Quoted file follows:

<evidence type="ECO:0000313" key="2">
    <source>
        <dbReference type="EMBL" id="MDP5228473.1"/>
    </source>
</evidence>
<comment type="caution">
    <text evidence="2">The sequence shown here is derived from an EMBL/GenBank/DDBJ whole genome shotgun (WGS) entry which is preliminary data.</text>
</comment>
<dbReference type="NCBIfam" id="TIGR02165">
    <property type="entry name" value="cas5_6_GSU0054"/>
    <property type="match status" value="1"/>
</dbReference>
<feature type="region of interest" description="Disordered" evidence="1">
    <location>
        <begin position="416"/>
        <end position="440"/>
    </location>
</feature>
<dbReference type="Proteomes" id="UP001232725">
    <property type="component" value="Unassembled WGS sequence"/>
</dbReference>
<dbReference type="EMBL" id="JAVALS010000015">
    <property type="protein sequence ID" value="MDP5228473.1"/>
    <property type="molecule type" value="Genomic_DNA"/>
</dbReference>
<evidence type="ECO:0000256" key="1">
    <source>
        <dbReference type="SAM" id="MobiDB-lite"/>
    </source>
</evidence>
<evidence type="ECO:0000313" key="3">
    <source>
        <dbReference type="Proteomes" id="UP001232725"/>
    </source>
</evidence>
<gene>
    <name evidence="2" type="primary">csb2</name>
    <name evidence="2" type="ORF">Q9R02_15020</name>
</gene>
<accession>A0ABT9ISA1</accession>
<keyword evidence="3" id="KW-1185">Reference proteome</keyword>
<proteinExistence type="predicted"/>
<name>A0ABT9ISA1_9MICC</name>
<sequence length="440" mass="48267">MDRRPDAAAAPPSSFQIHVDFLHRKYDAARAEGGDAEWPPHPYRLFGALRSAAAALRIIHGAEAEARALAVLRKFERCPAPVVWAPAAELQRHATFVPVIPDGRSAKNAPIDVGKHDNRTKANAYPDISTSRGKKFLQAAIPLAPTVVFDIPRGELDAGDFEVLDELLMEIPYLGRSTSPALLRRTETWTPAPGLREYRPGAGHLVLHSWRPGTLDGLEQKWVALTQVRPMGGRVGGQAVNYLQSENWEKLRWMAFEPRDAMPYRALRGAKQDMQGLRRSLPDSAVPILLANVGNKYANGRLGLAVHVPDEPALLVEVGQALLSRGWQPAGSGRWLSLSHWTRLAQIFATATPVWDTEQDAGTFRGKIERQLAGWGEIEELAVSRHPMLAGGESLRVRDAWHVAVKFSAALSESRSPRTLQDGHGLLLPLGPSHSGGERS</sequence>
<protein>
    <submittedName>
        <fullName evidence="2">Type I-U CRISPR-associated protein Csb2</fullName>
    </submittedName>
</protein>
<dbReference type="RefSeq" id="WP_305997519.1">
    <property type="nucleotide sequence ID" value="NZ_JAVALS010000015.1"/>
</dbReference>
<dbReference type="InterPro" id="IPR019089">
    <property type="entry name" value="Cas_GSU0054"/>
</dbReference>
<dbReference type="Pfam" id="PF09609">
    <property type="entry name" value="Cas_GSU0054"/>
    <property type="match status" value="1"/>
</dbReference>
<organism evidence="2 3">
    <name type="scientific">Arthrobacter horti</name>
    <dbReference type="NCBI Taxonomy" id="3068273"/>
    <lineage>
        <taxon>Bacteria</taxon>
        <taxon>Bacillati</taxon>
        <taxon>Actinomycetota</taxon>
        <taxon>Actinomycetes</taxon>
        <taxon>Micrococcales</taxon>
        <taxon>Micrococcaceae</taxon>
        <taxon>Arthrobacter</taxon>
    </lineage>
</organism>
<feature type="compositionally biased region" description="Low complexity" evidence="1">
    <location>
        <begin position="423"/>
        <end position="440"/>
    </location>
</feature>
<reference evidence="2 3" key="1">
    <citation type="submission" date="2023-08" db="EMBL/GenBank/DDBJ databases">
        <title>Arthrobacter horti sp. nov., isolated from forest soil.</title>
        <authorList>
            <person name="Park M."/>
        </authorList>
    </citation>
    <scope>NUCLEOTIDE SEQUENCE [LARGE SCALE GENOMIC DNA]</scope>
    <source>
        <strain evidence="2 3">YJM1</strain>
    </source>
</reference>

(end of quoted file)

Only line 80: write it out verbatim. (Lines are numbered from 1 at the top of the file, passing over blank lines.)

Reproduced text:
    <citation type="submission" date="2023-08" db="EMBL/GenBank/DDBJ databases">